Cybersecurity Ventures founder Steve Morgan says the company is projecting revenue...

Cybersecurity Ventures founder Steve Morgan says the company is projecting revenue of about $2 million this year. Credit: Newsday/Alejandra Villa Loarca

A small LI firm is booming as the cybersecurity market explodes.

With cybercrime on the increase, the market is expected to grow by 15 percent to 20 percent a year over the next three years.

This year, Northport-based Cybersecurity Ventures, a provider of data and analytics for the industry, has already exceeded that pace with revenues on course to hit $2 million, a roughly 54 percent jump over 2017, says founder Steve Morgan.

Over the past four years the firm has become a leading source of market research for the industry. In 2017 LinkedIn named Morgan one of five cybersecurity influencers to follow.

With future growth in mind, this year the company launched an online publication, Cybercrime Magazine; moved into new corporate offices, and built a production studio to film video presentations by key industry experts.

“The goal is to double our revenues in the next 24 months,” says Morgan, 54, who goes by the title of editor-in-chief.

As the company's data get more attention, including mentions by top government agencies and major news outlets like The New York Times, it has drawn more corporate sponsorships from businesses looking to be featured on its  website,  Sponsors include high-profile players like Herjavec Group, a cybersecurity firm run by "Shark Tank" regular Robert Herjavec.

And the business is  only expected to grow as the industry grows, fueled by the increase in cybercrime that has touched not only large businesses and organizations, but everyday individuals.

“Cybercrime is becoming a much more inclusive industry,” says Benjamin Dynkin, co-executive director of the Great Neck-based American Cybersecurity Institute, a non-profit think tank and co-founder of Great Neck-based Atlas Cybersecurity.

Sophisticated cyber campaigns used to target certain industries such as big banks and financial institutions, but they've trickled down to the individual level, he says.

Cybercriminals realize there are ways to profit beyond large thefts of corporate data, using other tactics like ransomware, a malicious software that can take over or limit access to a computer until a ransom is paid, says Dynkin.

There's a growing need for data that can categorize the size of the threat and key areas of concern, and while Cybersecurity Ventures isn’t the only source of such data, it's a “well-respected and well-cited source in the industry,” he says.

Cybersecurity expert Scott Schober agrees, noting, “as industries face more advanced cyberthreats, security companies must introduce countermeasures that can effectively stop and prevent future attacks. These cybersecurity companies and their investors require ‘big picture’ research offered by Cybersecurity Ventures.”

Schober, president and CEO of Berkeley Varitronics Systems Inc.,  a Metuchen, New Jersey-based wireless-threat detection and technology firm and author of "Hacked Again" (Scott Schober Publishing; $14.95), says he’s quoted Morgan’s data extensively in network TV appearances and on his blogs.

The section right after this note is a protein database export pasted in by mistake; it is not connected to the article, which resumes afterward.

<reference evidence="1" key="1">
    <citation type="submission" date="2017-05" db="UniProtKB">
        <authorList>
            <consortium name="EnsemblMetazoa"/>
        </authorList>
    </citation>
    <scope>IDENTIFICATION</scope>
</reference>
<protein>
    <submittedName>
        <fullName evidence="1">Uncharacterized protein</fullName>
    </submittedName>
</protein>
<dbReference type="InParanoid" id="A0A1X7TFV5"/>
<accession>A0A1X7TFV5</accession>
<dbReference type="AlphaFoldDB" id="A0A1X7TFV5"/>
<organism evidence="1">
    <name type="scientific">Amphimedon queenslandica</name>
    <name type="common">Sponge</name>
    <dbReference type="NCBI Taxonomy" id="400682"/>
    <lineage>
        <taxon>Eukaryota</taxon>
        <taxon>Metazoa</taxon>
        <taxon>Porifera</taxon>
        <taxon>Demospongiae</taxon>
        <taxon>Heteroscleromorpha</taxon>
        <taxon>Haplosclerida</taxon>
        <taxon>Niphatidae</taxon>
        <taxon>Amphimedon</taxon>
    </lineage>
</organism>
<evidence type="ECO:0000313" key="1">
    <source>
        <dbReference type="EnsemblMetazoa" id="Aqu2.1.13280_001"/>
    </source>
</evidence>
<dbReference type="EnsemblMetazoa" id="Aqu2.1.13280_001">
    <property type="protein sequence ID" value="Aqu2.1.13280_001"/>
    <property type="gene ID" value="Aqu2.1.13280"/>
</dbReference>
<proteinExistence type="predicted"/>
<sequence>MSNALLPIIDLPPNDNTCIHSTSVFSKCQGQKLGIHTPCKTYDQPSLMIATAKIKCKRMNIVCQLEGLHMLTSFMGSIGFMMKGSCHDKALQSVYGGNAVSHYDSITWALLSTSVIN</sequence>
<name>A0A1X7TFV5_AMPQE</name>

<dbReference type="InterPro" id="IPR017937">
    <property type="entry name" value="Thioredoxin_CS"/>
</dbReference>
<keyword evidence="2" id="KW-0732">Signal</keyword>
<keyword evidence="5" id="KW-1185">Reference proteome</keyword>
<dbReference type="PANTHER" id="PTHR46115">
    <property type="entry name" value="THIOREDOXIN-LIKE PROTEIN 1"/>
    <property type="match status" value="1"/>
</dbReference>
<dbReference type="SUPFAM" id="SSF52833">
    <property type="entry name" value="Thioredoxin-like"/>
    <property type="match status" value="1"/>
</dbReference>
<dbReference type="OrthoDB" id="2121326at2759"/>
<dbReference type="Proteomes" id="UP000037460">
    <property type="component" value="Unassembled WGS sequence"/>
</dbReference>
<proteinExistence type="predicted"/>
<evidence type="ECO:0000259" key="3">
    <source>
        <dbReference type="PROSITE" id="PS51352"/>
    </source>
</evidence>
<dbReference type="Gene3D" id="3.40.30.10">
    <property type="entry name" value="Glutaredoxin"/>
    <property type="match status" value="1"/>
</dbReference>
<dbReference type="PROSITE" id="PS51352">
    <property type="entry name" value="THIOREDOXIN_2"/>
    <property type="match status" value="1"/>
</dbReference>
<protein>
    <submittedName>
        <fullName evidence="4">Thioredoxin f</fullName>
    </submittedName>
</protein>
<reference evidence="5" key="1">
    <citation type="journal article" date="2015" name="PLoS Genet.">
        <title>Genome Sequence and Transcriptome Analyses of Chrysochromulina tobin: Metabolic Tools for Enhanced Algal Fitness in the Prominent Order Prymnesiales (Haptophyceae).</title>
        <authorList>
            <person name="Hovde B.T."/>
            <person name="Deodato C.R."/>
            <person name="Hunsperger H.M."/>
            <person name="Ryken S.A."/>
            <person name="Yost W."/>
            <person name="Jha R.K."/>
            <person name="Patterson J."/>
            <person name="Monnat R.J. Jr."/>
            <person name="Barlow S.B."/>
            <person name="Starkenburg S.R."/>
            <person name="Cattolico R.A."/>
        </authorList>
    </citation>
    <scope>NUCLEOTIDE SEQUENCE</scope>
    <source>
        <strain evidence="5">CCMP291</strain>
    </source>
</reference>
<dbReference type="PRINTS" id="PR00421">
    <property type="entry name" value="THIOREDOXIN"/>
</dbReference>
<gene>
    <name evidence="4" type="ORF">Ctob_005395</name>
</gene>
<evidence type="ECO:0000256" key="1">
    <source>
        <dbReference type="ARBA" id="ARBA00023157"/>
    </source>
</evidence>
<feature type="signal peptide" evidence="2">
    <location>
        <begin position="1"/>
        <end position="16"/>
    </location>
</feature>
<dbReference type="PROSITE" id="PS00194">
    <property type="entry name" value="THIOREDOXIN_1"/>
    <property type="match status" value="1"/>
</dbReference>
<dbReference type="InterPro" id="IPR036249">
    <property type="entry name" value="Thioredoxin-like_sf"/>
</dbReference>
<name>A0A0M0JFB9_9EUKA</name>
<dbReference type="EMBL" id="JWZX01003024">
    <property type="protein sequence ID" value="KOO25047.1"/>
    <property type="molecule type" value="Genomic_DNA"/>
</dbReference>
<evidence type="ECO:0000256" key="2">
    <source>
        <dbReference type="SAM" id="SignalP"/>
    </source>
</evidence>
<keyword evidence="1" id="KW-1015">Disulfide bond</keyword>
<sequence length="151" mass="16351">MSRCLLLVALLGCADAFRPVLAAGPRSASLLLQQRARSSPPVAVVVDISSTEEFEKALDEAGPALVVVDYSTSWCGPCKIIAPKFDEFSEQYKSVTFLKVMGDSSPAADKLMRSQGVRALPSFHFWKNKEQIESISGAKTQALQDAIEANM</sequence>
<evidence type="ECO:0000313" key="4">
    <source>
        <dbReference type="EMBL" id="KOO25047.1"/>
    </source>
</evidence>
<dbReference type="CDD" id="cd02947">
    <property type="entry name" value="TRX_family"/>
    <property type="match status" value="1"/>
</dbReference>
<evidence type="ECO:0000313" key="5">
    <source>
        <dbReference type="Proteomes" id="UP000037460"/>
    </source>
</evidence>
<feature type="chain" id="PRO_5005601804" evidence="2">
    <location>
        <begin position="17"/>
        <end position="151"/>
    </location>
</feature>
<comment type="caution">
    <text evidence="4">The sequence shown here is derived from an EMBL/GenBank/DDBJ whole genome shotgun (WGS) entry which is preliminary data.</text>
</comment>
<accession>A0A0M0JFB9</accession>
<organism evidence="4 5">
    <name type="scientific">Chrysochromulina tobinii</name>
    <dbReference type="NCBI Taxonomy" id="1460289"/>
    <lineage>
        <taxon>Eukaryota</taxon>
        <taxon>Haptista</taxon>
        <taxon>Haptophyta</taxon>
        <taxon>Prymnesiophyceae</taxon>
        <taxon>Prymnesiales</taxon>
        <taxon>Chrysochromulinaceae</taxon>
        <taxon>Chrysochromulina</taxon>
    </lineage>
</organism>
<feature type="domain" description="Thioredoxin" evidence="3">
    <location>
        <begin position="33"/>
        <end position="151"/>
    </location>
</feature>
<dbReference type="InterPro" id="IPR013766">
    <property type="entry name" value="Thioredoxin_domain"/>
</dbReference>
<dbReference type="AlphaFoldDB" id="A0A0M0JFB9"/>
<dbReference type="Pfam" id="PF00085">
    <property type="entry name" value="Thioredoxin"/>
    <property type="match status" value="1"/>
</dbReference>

Morgan officially started Cybersecurity Ventures in 2014, but he had been doing custom cybersecurity research since 1999 for private companies, creating and selling a few ancillary firms along the way. He launched the company’s website in winter 2014, and in 2015 he started publishing data under his own corporate name.

But what really boosted the site's exposure was a report he published in August 2016 forecasting the global cost of cybercrime , says Morgan.

“It literally blew up on the internet,” he says, noting it was picked up by major news outlets. “It was almost like we legitimized overnight as a research firm.”

With increased exposure, corporate sponsorships of their reports and data rose. That grew even further with the launch in April of Cybercrime Magazine, created to present the data on Cybersecurity Ventures' website.

Cybersecurity vendors and related organizations pay to advertise on the firm's website and to sponsor its research. The research is never impacted by sponsors and is unbiased, Morgan says.

Last year, the average corporate sponsor spent $15,000 to $20,000, and now it’s close to $75,000 with several six-figure deals, he says, noting his site gets approximately 130,000 visitors monthly.

Herjavec Group has been a sponsor for about three years, and served as an expert source for the firm before that. 

“Steve has established himself and Cybercrime Magazine as a leading source of information in the cybersecurity space,” says Herjavec,  the Los Angeles-based founder and CEO. “He’s well respected, and well connected with industry analysts ... and leading cyber firms around the world.”

Herjavec has sponsored research and can be seen featured on the site.

He has also been interviewed as an expert as part of the video production side of Morgan’s business. When Morgan moved to new offices in Northport in June, he built a production studio there.

To date, Cybersecurity Ventures has filmed more than 20 video podcasts with top industry experts, including executives from Microsoft and Northwell Health. It has approximately 40 more booked for 2019. The informational podcasts are shot in Northport or on the Manhattan campus of New York Institute of Technology. Morgan has a strategic research partnership with the school.

He’s added staff to accommodate growth in the editorial and video production side.

“I only see us expanding further,” says Morgan. “This market’s growing quickly.”

At a Glance

Company: Cybersecurity Ventures, Northport

Founder/principal: Steve Morgan

Services: Provider of cybersecurity data, research and analytics

Employees: 5 full-time

Projected 2018 revenue: Approximately $2 million

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